With a rise in youth violence in many parts of England, attention is rightfully being drawn to how we can protect young people inside and outside of schools. One of the solutions often posited to reduce youth violence is the use of on-site police officers, now found in secondary schools across England. The debate lies between those who see the police as an essential part of keeping young people safe and deterring them from crime, and those who fear they are part of an alarming trend whereby our most vulnerable pupils are drawn ever closer to the criminal justice system. At a time when schools are struggling to fund the staff they do have, we surely need more teachers and support staff in schools, not police officers.
The worrying truth is that there is simply not enough research into the impact of on-site police officers, so it is questionable that aspects of our criminal justice system are appearing more frequently in educational institutions. Of course we want to keep young people safe but police officers, metal detectors and surveillance cameras may not be a necessary and measured answer to this dilemma.
The picture around the country is varied and complex, there is very little information as to how many schools have an on-site officer and exactly what their role entails. Funding cuts mean the use of police in schools is falling in some areas, yet they are being used to try and prevent violent crime elsewhere. A commitment to an increase in safer schools officers was promised in the mayor of London’s knife crime strategy in 2017. A recent home affairs committee suggested that all schools in areas with an above-average risk of youth violence should have a dedicated police officer by April 2020.
The National Foundation for Educational Research’s scoping study on police officers in schools in 2011 highlighted the potential benefits, including safety of pupils, reduction in levels of offending behaviour and improved relationships between police and pupils. Perceived challenges included negative perceptions of the police, lack of role definition and differences in the boundaries of the police role. The report recognised that a fine balance was needed between keeping a ‘police’ head on and adapting their role in line with the needs of the school to avoid criminalising pupils. With the recognition that police presence could criminalise some pupils laid bare, we need much greater evidence to assess whether this balance is being achieved.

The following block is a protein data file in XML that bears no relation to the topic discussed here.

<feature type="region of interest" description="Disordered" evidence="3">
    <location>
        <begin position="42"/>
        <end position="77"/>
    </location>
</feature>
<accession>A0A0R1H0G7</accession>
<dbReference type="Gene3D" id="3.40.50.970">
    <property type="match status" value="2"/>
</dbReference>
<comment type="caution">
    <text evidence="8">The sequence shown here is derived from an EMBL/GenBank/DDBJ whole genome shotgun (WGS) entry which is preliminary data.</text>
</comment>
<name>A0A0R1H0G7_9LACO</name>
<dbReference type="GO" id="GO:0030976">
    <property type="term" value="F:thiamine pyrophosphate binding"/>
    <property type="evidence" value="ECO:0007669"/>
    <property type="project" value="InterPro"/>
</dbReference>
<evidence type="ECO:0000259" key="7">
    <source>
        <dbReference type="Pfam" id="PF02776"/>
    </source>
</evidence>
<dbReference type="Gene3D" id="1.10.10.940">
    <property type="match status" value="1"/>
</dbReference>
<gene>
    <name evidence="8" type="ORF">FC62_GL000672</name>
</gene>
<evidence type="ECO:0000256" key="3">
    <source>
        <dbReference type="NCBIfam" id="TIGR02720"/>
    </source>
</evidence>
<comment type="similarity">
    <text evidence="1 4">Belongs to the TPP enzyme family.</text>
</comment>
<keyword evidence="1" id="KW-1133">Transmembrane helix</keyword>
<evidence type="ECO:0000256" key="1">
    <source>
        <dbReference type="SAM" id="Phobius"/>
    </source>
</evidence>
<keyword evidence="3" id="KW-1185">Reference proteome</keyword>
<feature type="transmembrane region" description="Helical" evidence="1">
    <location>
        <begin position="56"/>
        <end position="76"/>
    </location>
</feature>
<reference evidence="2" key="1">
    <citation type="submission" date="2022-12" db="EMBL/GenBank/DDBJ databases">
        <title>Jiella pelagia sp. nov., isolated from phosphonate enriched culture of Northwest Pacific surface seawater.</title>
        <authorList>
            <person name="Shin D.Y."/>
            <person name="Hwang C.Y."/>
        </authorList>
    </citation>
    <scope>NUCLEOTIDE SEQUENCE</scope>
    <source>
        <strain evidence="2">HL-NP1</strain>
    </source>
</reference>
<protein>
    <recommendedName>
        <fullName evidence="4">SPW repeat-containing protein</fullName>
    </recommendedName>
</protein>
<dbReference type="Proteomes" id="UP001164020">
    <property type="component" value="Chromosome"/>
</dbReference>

This issue has been much more contentious in the United States and research there has been more extensive. Many in the US have raised concerns that zero tolerance behaviour policies alongside a police presence in schools has contributed to a so-called ‘school-to-prison pipeline’. Extreme examples of this have come to the fore in the US media including pupils being tackled and dragged from classrooms by police.
We hope that the presence of a police officer in a school could help to strengthen their ties with the local community and may go some way in addressing negative perceptions of the police. However, the opposite can also be true in that some communities may feel that this is another example of disadvantaged areas being policed too heavily. Indeed the work of Dr Amanda Henshall at the University of Greenwich in 2018 found that police officers were more likely to be used in schools in disadvantaged areas in London. Questions also need to be asked about which young people are allowed to engage in risky, sometimes illegal, behaviours and which are not. We assume that private and public schools do not have a full time police officer yet much attention has been drawn to the use of Class A drugs in these institutions. There is no doubt that many communities in England need more funding and support in order to tackle a rise in violent crime but measures need to be considered in terms of their long term impact on a community.
Luckily, the spotlight is being drawn to communities like Glasgow where youth violence has been cut with a focus on reducing the number of exclusions to a minimum and recognising that school should be the safest place for young people. Many schools in England are following suit by opening their own inclusion units. Organisations like The Difference, who aim to use expertise from pupil referral units to make mainstream schools more inclusive, point towards a more positive future for our most vulnerable pupils. Unfortunately, a Conservative pledge in their manifesto to ‘back heads to use exclusions’ does not align with these more inclusive practices.
Police presence in schools has become an accepted norm with very little understanding of what they do and the powers they hold. The answer is likely to be different depending on the school but there needs to be a clear set of principles around the role of on-site police officers and the rights of the pupils in the schools they work with. Everyone in education wants to ensure pupils are safe but we need policies which have been carefully planned and assessed for their impact on all pupils.
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